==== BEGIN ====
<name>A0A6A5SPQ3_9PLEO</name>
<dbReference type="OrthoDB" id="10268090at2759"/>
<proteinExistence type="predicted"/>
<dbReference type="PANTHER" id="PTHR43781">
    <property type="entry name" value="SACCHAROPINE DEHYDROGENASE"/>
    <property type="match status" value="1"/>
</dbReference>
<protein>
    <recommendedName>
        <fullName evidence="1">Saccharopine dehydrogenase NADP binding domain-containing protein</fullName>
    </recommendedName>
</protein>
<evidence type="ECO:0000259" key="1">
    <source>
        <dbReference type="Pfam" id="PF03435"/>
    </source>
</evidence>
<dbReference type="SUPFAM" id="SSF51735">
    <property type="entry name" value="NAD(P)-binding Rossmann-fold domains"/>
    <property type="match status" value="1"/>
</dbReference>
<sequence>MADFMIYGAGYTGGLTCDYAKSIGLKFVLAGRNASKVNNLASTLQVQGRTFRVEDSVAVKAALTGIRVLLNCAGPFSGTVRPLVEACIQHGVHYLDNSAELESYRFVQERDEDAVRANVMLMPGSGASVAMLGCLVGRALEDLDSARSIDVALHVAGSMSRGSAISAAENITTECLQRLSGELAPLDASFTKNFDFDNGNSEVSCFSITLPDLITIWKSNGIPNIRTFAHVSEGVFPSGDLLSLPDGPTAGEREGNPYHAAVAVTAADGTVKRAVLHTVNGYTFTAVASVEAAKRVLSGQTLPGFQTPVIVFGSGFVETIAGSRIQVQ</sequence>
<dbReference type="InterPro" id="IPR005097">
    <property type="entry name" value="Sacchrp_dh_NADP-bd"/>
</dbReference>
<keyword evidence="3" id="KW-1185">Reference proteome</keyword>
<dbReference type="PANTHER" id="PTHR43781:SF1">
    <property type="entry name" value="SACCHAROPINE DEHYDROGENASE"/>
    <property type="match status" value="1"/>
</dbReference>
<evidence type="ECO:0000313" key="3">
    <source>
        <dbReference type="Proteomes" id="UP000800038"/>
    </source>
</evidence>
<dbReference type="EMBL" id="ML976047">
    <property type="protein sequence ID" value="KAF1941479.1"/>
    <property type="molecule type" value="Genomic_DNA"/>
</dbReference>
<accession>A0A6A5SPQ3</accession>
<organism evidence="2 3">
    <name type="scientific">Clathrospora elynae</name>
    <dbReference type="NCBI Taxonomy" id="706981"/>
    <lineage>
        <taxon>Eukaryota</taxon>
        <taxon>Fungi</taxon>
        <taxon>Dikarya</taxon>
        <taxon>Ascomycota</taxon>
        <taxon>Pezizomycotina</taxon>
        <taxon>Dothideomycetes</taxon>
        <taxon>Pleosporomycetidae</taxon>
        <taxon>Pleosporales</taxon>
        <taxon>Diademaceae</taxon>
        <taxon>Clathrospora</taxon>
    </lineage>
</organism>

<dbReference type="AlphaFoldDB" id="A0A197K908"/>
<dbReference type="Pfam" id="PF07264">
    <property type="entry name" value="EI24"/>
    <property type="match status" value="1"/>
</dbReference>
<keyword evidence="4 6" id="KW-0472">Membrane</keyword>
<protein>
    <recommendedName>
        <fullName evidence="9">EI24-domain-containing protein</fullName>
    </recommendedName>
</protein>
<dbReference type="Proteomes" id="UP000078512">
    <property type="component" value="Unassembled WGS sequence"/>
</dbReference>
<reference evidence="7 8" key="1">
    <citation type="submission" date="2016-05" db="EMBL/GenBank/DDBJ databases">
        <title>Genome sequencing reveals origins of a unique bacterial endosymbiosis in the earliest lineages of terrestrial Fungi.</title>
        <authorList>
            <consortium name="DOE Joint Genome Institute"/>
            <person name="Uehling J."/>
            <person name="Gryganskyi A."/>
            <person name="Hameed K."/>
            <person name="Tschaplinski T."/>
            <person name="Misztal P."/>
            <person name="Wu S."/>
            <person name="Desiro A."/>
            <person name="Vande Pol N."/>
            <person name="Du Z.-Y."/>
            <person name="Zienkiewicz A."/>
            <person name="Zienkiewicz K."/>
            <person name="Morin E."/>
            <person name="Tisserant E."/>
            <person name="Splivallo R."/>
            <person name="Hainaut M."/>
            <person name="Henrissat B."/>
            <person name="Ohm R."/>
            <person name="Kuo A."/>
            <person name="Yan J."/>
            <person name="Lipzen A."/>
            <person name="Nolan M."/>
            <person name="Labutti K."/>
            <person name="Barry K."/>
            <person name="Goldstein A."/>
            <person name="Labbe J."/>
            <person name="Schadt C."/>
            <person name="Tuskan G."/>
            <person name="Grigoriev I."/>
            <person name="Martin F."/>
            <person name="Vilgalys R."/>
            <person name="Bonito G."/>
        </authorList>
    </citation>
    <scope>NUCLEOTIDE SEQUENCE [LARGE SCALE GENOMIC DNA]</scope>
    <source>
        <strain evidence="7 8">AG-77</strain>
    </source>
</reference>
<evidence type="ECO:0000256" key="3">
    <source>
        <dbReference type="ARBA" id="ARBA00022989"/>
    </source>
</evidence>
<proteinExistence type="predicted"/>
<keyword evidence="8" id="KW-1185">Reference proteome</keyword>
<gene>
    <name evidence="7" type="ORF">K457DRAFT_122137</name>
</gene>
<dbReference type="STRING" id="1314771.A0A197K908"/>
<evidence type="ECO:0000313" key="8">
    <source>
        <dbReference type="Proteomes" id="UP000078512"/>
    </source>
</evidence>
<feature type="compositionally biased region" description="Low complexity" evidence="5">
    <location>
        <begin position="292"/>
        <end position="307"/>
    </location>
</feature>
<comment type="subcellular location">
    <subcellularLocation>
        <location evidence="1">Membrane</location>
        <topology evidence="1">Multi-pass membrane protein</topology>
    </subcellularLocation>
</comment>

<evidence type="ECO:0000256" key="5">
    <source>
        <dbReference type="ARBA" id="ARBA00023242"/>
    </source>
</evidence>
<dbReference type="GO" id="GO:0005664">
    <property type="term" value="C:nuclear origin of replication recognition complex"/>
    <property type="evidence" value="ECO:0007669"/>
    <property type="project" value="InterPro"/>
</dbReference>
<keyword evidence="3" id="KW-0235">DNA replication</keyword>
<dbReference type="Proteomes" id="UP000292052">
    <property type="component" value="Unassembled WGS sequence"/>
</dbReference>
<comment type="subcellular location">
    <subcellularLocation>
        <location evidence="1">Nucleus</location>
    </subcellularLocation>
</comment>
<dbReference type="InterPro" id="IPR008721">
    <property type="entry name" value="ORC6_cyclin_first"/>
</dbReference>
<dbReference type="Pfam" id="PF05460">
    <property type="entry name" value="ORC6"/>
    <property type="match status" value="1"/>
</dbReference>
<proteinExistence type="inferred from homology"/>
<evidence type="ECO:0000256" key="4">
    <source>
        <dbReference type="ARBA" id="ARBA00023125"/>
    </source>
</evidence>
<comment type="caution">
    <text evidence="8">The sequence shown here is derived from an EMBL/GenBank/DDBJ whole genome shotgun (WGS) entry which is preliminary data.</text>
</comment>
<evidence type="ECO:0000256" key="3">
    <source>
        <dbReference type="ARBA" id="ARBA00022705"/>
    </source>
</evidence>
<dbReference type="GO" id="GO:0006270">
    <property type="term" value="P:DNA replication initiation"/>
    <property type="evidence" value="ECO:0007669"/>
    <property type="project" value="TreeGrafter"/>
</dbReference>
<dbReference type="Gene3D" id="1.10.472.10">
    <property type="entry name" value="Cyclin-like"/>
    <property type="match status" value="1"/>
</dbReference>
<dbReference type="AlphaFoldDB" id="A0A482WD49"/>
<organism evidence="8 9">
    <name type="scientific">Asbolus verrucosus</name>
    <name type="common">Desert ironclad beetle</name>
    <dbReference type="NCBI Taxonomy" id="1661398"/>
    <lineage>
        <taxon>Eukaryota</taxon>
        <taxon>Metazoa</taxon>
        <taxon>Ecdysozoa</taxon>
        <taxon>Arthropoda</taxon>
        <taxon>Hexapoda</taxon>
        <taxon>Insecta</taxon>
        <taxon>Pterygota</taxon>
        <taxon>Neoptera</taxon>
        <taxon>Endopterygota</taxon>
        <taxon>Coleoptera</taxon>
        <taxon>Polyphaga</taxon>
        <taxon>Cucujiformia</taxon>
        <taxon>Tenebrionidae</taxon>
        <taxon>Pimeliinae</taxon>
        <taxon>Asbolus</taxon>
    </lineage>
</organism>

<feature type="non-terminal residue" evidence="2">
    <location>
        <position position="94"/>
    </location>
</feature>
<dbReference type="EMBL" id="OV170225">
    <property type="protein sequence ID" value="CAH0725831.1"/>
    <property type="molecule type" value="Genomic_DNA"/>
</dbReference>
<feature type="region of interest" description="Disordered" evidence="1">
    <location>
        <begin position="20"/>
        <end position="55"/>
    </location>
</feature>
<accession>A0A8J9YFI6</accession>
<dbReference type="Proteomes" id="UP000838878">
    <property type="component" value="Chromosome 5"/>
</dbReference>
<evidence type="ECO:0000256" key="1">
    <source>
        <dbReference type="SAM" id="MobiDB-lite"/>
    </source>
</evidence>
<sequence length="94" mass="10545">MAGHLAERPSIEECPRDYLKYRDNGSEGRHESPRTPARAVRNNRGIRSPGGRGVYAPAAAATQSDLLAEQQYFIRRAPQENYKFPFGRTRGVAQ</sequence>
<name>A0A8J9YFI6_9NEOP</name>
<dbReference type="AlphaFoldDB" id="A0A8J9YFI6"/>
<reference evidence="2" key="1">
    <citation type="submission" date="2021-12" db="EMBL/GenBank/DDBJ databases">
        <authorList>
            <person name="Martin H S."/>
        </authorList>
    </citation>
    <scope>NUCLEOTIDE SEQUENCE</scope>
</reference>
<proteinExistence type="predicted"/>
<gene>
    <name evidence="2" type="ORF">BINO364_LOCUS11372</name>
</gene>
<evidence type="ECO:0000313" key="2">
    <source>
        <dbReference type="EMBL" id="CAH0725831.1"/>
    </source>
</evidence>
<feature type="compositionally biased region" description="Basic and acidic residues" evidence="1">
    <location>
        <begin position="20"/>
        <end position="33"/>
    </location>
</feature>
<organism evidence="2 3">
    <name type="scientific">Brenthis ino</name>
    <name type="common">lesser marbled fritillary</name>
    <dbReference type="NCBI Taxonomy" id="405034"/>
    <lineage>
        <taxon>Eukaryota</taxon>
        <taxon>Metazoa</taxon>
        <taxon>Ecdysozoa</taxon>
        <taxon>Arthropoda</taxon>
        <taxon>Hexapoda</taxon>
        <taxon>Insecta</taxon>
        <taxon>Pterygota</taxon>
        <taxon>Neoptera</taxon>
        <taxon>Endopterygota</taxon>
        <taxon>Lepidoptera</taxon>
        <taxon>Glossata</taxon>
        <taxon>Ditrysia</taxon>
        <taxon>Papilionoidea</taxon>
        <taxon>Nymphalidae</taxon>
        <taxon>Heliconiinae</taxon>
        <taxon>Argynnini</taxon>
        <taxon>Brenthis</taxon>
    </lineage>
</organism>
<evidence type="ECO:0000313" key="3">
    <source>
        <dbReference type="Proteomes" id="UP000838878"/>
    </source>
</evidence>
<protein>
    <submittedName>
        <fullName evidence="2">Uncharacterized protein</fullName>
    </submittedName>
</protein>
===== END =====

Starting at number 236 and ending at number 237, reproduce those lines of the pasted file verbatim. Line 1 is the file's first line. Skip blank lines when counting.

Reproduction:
    </source>
</evidence>